KW: We met as dance teachers and both knew that we loved to perform and entertain from a young age. However, we hadn’t really thought of ourselves as comedians until we performed at the Melbourne International Comedy Festival last year. I personally have had a few men in my life tell me that I am not funny or that women aren’t as funny as men and I am sad to say that I had internalised that belief to an extent. However, after Dazza and Keif have had audience members almost wetting themselves from laughter, we both now realise we are comedians and are actually pretty damn funny!

What does comedy, creation and entertainment mean to you?

DR: To us, comedy and entertainment are opportunities for all kinds of voices to be heard and stories to be represented. Making people laugh is a great way to engage them in a narrative, and we love work that is accessible as well as political. Creation is something we love to do together and have always done. Dazza and Keif give us a great platform to create content that is, as an audience member coined, “so stupid and so smart”.

What are 3 words that describe you?

KW: Three words that describe Dazza: Feral, pathetic, bully.

Three words that describe Keif: Unsure, thoughtful, virgin.

Three words that describe Dazza and Keif: Bromantic, ignorant, losers.

What are 3 things that would surprise people to learn about you?

DR: Some people don’t actually know we are both quite femme folk with big curly hair! It takes a lot of gel to tame these manes, but we do enjoy the incognito element when we’re out of drag. We met teaching in a Beyonce-themed dance school and many people wouldn’t know that we have about 30 Bey routines under our collective belt. We often improv in character and try to say surprising things to make the other break and laugh on stage. Cruel or hilarious?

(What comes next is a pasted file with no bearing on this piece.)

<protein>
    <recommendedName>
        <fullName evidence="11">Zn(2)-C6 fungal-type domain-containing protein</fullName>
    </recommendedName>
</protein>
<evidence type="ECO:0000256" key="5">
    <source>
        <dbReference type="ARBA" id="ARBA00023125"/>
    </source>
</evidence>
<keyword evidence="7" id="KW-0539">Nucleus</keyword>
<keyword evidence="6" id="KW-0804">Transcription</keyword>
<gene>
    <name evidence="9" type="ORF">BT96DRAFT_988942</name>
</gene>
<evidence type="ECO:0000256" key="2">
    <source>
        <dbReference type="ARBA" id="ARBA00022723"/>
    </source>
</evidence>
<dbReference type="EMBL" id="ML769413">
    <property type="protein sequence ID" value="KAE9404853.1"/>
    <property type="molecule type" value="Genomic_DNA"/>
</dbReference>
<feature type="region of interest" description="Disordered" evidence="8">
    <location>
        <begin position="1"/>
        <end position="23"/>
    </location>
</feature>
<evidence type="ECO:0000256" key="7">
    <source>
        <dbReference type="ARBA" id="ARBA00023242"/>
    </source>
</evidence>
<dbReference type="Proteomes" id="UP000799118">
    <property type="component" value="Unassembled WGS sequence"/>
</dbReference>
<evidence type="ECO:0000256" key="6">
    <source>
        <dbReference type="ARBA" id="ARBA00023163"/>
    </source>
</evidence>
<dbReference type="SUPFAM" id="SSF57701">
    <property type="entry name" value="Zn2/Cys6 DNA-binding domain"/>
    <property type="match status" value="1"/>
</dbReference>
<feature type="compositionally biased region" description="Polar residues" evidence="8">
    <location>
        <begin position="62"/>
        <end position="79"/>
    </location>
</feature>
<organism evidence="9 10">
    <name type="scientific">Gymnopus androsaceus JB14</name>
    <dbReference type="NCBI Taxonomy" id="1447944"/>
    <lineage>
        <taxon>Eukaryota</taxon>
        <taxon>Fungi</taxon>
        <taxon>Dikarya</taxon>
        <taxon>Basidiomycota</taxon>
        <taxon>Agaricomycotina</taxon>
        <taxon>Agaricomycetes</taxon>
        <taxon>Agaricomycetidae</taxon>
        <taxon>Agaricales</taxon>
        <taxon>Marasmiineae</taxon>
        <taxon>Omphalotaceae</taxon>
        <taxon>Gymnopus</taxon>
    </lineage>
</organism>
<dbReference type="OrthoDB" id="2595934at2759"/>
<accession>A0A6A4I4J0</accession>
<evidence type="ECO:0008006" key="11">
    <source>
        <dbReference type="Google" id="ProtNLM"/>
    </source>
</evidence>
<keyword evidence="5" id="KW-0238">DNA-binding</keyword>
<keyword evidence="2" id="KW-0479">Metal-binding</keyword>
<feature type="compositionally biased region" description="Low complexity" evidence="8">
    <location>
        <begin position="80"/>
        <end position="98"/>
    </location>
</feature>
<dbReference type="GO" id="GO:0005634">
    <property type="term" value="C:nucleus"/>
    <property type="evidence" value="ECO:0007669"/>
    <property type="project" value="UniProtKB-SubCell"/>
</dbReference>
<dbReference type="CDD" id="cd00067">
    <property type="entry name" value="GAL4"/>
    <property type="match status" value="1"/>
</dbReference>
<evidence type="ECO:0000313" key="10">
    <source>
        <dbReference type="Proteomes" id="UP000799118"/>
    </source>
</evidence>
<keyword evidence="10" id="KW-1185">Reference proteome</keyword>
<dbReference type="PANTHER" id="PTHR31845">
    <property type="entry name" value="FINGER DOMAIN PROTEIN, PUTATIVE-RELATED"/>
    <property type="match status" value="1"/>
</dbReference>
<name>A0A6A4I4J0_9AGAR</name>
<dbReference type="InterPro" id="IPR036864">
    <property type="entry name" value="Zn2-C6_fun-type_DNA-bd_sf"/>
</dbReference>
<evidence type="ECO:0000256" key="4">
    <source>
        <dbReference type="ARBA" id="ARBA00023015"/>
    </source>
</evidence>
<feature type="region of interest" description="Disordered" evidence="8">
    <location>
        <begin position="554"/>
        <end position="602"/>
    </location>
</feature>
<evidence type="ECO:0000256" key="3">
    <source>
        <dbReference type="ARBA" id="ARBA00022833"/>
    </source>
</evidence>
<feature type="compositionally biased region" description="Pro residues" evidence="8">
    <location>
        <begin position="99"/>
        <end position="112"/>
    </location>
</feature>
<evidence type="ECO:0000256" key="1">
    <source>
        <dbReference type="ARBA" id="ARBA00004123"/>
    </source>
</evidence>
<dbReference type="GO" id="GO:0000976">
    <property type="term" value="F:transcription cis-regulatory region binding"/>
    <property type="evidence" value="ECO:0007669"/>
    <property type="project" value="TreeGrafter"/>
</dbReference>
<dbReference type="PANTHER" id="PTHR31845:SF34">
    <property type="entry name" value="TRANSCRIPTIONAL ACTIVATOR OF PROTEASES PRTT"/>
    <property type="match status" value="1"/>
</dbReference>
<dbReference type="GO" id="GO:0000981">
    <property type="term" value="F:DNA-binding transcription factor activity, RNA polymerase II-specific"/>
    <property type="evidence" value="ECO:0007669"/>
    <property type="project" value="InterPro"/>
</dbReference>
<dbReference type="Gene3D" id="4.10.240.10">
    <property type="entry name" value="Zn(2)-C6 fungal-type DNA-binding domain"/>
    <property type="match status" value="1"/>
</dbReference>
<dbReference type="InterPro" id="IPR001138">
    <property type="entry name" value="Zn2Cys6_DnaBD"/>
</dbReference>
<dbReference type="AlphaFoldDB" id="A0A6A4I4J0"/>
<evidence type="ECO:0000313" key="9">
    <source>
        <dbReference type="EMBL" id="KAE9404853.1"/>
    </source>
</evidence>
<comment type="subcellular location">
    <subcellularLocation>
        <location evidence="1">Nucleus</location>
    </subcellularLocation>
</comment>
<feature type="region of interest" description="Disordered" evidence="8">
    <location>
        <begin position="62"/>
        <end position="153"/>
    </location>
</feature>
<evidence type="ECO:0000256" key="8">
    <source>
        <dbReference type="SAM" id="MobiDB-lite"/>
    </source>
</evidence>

What’s next for you?

 KW: Dazza and Keif have a lot of projects up their neon tracksuit sleeves! We have just started writing the third show in the Go Viral Trilogy and are so excited to share those shenanigans with you all at MICF next year! We’re currently launching a monthly queer party at Common Rooms (Melbourne Fringe’s year-long venue FKA Trades Hall) called Go Hard Go Homo. We want to make the event a really fun dance party that highlights queer performers and DJs; particularly AFAB, trans and non-binary talent. We have recently launched a weekly Drag King night at Rainbow House Club called Boiz Boiz Boiz which we are really excited about too. We’ve always wanted to venture into television and create a web series, and might have something in the works in that department so watch this space! We will keep you well-informed on Instagram and Facebook. The boiz are pretty much up for anything.

Dazza and Keif Go Viral in Space with Ya Mum

Written and performed by Danni Ray and Keely Windred

April 7 – 19

Booking: phone 03 9685 5111 or online at www.malthousetheatre.com.au/whats-on/comedy-festival-2020/dazza-and-keif-go-viral-in-space-with-ya-mum/ and www.comedyfestival.com.au